Thursday, 10 November 2011

A Short History of Thoroughbreds

I am very busy now with lots of assignments to do so I am finding it hard to post as often as I was doing before. I am currently writing a genetics essay on racehorses so I thought I would do a post on the history of Thoroughbreds. I did a presentation on Thoroughbred breeding last year and it is a very interesting topic.

There is a long history of horse racing, there are records of flat racing existed in 1174. There were three important Arabian horses imported in the 17th and 18th century, these were the Darley Arabian, the Godolphin Arabian and the Byerly Turk. All modern Thoroughbreds are descended in the male line from one of these three horses. There are fifty female lines still in existence. There are problems with this however, as coming from such a small number of horses they all have quite similar genetics. This limits the amount you can select the horses when breeding and may mean they could all be susceptible to certain diseases.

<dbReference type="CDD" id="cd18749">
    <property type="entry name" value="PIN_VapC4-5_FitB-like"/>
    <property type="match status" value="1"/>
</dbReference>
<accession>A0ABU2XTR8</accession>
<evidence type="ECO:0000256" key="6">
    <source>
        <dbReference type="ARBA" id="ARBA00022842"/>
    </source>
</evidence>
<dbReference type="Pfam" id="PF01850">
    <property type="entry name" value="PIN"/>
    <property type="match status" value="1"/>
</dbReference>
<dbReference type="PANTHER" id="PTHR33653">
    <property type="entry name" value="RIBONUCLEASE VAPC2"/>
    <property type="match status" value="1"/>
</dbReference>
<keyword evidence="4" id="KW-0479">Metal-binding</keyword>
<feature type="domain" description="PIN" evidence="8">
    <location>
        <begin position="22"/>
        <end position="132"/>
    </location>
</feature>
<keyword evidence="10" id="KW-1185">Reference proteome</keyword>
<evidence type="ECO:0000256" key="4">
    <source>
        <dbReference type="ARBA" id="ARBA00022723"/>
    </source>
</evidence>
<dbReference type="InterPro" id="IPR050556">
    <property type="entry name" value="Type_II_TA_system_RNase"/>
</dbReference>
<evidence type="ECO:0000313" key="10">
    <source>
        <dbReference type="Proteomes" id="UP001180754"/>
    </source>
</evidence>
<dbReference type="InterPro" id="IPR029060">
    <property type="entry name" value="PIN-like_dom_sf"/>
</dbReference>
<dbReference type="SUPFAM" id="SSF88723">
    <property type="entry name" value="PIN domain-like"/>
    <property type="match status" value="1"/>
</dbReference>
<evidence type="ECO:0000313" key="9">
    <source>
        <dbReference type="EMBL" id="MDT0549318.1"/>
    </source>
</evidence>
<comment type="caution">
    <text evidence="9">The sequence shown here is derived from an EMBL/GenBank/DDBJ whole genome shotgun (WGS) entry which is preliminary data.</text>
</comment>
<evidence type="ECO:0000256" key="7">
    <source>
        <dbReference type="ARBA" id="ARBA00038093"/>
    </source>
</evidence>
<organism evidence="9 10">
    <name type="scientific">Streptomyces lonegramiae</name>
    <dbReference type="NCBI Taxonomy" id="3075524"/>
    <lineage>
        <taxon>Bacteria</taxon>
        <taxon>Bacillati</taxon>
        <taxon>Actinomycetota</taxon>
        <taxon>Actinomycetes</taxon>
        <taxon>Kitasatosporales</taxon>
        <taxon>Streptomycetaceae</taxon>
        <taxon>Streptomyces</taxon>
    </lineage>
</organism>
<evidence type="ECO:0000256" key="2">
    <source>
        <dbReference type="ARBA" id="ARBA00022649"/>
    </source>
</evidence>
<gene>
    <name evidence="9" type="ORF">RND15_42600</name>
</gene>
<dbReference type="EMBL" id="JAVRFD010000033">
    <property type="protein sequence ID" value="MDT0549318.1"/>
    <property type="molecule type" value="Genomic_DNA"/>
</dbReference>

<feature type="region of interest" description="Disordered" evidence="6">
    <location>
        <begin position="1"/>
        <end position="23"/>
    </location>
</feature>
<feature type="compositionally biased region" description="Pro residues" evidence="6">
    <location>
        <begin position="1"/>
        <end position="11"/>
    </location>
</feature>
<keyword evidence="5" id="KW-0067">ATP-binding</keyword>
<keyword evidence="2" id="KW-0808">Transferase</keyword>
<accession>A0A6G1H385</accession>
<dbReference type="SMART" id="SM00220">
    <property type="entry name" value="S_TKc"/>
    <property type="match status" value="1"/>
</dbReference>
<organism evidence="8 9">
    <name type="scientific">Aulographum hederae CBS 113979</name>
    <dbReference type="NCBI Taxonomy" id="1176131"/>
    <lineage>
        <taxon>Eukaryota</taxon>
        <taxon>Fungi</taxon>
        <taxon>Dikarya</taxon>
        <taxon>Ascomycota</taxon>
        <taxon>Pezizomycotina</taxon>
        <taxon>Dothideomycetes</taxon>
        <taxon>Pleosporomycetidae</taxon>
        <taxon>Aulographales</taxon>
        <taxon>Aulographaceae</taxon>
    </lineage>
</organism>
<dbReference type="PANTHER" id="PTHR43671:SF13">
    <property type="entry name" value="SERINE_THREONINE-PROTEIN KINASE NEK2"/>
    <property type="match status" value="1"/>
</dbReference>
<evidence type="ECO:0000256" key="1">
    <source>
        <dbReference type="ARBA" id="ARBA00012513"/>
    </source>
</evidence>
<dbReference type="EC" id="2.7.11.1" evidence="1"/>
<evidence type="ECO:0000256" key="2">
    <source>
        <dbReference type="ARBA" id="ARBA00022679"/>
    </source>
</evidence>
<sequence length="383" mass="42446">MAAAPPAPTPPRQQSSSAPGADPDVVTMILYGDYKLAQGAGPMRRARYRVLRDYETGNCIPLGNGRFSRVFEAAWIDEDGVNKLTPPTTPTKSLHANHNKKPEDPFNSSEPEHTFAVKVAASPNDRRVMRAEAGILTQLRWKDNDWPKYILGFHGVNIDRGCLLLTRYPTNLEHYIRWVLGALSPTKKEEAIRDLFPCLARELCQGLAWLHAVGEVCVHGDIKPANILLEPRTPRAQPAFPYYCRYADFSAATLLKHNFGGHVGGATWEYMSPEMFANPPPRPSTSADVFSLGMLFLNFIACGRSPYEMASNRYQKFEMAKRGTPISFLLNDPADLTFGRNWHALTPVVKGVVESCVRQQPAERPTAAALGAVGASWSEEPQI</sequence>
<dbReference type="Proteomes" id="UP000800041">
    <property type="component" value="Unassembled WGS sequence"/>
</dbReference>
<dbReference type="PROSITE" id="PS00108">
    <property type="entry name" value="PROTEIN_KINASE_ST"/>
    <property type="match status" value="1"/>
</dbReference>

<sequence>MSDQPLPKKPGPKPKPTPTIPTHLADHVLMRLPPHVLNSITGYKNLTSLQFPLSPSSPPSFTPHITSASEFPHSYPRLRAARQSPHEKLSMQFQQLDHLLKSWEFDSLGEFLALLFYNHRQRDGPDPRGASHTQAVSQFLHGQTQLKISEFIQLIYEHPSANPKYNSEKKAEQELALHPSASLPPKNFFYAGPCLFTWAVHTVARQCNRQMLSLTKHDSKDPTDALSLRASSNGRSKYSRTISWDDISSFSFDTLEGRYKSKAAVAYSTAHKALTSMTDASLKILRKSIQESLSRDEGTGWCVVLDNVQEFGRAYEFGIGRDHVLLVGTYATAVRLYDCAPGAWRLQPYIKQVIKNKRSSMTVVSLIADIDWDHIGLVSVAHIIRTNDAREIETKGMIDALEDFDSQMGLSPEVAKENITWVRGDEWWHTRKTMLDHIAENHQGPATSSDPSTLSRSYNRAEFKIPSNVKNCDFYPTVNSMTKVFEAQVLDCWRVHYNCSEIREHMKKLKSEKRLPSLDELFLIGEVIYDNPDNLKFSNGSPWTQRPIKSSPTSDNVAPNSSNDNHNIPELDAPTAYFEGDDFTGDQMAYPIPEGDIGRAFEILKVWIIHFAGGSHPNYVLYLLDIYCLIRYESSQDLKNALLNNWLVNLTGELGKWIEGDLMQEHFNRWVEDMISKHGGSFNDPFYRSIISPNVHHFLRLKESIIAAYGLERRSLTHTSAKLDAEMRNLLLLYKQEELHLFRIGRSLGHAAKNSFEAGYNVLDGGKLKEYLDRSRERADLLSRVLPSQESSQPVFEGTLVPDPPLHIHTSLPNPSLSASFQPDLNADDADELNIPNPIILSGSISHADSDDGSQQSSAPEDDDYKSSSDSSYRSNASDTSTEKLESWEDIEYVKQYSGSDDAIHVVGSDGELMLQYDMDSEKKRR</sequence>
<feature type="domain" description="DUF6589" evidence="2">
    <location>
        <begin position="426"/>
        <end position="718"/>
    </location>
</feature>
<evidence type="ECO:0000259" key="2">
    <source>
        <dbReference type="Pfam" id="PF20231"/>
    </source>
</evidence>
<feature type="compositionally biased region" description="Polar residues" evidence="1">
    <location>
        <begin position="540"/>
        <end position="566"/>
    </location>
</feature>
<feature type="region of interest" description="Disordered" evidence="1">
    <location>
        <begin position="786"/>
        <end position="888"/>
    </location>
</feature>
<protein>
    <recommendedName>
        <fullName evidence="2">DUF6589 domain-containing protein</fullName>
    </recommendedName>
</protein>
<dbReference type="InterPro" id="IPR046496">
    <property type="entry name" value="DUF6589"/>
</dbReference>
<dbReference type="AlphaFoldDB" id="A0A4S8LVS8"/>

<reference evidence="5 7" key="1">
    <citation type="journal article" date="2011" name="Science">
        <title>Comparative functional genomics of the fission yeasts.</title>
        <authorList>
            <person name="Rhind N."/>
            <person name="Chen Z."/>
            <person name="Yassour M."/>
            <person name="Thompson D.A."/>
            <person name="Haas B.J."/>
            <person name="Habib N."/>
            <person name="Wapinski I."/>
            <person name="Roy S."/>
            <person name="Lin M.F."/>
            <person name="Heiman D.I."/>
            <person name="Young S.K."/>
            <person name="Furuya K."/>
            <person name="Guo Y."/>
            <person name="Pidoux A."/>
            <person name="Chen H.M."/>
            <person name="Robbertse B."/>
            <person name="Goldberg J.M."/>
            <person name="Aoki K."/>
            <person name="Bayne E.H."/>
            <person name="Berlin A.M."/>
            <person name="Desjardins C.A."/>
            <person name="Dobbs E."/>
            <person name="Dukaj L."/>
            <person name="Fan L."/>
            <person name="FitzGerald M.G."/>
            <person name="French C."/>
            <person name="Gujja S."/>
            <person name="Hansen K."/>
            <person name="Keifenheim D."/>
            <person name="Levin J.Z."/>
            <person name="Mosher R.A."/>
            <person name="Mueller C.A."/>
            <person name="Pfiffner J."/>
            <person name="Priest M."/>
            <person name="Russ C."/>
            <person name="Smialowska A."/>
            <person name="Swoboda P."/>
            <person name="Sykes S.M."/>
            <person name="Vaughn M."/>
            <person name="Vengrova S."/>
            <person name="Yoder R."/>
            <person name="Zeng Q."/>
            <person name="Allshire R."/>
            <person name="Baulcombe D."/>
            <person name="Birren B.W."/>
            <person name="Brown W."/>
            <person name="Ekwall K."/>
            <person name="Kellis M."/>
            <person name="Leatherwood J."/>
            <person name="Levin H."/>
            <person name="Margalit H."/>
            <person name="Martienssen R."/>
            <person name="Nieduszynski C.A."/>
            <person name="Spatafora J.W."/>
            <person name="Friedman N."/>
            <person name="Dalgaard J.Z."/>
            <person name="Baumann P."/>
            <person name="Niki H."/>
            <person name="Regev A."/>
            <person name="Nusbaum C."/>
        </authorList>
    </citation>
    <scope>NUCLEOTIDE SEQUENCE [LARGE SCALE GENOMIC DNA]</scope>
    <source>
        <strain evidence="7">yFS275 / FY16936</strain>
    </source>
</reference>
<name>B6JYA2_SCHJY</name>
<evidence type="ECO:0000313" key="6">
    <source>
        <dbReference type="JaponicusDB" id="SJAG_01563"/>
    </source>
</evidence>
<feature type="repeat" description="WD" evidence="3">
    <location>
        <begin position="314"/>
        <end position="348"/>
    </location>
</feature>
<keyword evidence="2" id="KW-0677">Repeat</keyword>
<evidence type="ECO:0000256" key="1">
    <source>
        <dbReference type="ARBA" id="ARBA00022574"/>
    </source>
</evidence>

The Darley Arabian

The Godolphin Arabian

The Byerly Turk

(I do not own any of these images)

I know these images are paintings and not photos but these horses do look very different from the Thoroughbreds we have today. Probably because they are Arabs will have been crossed with other horses. And surely their heads can't have been that small in real life!

Most Thoroughbreds are descendants from the Darley Arabian. This is called the "Eclipse" line, named after the Darley Arabians grand-sire, Eclipse. It is thought that 95% of Thoroughbreds could come from this line.

The General Stud Book is the official record of the thoroughbred breeding industry and is made by Weatherbys. They reserve the right to decide what horses can be admitted to, excluded or removed from its pages. No horse is allowed to run unless it has been registered. And all foals must be registered within four months of birth. 

So if you own a Thoroughbred they are likely to be a distant relative to one of these three horses!

Love Laura

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